There were a total of 1,484 prenatal samples measured at the UMSPH lab. All of these samples were measured in duplicate. Of these, 305 (20%) of them did not meet the quality control criteria for ion-selective electrode-based methods (i.e., RSD<20% for samples with F level<0.2 ppm or RSD<10% when F level>0.2 ppm) (Martinez-Mier et al. 2011). Of these 305, 108 had a second aliquot available and were successfully measured at the OHRI lab in Indiana (sufficient urine volume was not available for the remaining 197 samples). The OHRI lab in Indiana also measured an additional 289 samples. Of the 397 total samples measured at the OHRI lab in Indiana, 139 (35%) were measured in duplicate, for which >95% complied with the quality control criteria above; thus, all 139 values were retained. The remaining 258 (65%) were not measured in duplicate because of limitations in available urine volume, but were included in the study given the excellent quality control at the OHRI lab. In total, we ended up with 1,576 prenatal urine samples with acceptable measures of fluoride.

Of these 1,576 urine samples, 887 also had data on urinary creatinine and were associated with mother–offspring pairs who had data on the covariates of interest and GCI or IQ in the offspring. The urinary creatinine data were used to correct for variations in urine dilution at the time of measurement (Baez et al. 2014). Creatinine-adjusted urinary fluoride concentrations were obtained for each maternally derived sample by dividing the fluoride concentration (MUF) in the sample by the sample’s creatinine concentration (MUC), and multiplying by the average creatinine concentration of samples available at each trimester (MUCaverage) using the formula: (MUF/MUC)×MUCaverage. The values of average creatinine concentration used for the MUCaverage at each trimester were derived from the larger pool of trimester-1, -2, and -3 samples from Cohorts 2A and 3 examined in our previous report on maternal fluoride biomarker levels (Thomas et al. 2016): 100.81, 81.60, and 72.41 (mg/L), respectively. For each woman, an average of all her available creatinine-adjusted urinary fluoride concentrations during pregnancy (maximum three samples and minimum one sample) was computed and used as the exposure measure (MUFcr). For children, as creatinine measurements were not available, urinary fluoride values (CUF) were corrected for specific gravity (SG) using the formula CUFsg=CUF(1.02−1)/(SG−1) (Usuda et al. 2007).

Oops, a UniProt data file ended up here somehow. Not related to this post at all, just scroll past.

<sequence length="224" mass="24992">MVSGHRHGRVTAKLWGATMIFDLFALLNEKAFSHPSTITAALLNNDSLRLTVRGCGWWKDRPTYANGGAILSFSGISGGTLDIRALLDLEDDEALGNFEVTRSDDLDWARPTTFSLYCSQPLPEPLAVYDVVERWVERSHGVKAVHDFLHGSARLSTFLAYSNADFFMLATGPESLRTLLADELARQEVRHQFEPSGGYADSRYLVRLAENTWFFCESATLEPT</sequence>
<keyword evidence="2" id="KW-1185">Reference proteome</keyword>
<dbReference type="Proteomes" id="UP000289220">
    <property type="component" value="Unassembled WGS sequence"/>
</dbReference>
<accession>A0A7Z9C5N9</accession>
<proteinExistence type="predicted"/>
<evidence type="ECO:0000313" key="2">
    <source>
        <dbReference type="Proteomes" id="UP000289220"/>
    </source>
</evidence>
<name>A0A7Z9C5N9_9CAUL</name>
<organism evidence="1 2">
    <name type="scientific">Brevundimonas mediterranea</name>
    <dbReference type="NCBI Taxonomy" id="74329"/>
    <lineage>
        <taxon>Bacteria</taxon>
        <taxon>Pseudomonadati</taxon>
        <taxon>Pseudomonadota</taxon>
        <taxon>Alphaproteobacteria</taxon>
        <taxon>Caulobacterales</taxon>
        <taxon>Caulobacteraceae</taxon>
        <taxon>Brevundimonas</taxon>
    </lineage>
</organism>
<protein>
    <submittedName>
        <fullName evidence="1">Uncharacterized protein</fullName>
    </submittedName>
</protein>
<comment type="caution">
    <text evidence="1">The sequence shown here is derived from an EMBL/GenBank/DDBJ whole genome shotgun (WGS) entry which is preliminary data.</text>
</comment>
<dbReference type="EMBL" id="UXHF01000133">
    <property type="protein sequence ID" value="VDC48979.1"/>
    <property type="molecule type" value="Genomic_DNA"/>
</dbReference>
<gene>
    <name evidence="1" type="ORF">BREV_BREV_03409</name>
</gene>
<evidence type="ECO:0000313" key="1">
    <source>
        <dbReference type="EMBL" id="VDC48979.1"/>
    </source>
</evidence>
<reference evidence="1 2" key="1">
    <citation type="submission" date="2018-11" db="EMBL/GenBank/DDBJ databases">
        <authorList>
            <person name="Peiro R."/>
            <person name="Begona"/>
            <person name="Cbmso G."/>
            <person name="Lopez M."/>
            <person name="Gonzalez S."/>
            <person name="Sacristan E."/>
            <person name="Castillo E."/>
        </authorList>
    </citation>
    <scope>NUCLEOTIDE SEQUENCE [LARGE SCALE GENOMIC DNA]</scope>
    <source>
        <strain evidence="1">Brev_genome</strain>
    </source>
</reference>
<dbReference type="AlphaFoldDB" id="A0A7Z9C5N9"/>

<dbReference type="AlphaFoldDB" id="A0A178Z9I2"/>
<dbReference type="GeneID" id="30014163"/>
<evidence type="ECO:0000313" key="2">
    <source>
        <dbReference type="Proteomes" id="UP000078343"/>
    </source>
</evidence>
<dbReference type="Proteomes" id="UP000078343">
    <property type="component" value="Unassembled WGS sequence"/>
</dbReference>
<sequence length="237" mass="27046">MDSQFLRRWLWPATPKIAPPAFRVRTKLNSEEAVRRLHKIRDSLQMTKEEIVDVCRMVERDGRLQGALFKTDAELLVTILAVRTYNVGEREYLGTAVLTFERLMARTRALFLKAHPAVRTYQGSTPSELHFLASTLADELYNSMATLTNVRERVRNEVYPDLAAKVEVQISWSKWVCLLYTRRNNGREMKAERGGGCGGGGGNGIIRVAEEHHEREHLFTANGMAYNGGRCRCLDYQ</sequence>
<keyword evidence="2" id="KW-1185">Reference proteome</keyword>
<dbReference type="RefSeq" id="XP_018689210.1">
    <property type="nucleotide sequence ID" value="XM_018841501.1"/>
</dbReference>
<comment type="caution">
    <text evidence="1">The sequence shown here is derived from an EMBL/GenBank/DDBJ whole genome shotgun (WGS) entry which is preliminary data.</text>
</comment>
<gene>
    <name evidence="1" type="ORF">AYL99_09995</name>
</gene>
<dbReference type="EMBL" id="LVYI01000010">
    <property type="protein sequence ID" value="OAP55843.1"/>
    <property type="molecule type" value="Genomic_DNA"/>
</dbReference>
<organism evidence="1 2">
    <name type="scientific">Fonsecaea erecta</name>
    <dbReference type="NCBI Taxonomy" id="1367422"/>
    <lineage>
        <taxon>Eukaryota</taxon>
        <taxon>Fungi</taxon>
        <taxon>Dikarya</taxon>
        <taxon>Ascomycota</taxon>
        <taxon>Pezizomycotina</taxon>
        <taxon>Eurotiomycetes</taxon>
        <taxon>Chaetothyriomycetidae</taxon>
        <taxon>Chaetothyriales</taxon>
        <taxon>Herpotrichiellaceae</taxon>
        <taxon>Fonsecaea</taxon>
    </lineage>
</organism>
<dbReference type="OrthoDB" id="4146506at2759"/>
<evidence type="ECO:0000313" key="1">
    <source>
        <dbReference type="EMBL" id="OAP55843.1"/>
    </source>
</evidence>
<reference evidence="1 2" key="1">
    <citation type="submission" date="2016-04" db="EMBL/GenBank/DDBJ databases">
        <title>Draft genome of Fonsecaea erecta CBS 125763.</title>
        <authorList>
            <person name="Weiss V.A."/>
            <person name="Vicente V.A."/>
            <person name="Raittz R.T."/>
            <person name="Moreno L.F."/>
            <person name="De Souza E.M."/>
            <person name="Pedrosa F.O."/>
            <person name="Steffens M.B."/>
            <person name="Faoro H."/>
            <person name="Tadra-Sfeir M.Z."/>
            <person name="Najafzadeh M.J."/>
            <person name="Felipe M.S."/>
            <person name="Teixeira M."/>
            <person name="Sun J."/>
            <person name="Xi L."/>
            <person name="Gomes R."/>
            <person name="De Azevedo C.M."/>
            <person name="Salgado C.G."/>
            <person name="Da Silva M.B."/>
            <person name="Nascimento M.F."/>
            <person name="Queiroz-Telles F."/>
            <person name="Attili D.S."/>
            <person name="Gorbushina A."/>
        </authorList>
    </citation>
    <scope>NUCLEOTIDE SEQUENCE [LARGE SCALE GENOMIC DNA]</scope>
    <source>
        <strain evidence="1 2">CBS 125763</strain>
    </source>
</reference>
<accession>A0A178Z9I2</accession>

After calculating MUFcr for the 887 urine samples noted above, 10 values of MUFcr were identified as extreme outliers (>3.5 SDs) and were dropped, leaving 877 measures of MUFcr. These 877 measures of MUFcr stemmed from 512 unique mothers. Of these 512, 71 participants had measurements from each of the three trimesters; 224 had measurements from two of the three trimesters (74, T1 and T2; 131, T1 and T3; and 19, T2 and T3); and 217 had measurements from only one of the trimesters (159, T1; 34, T2; and 24, T3).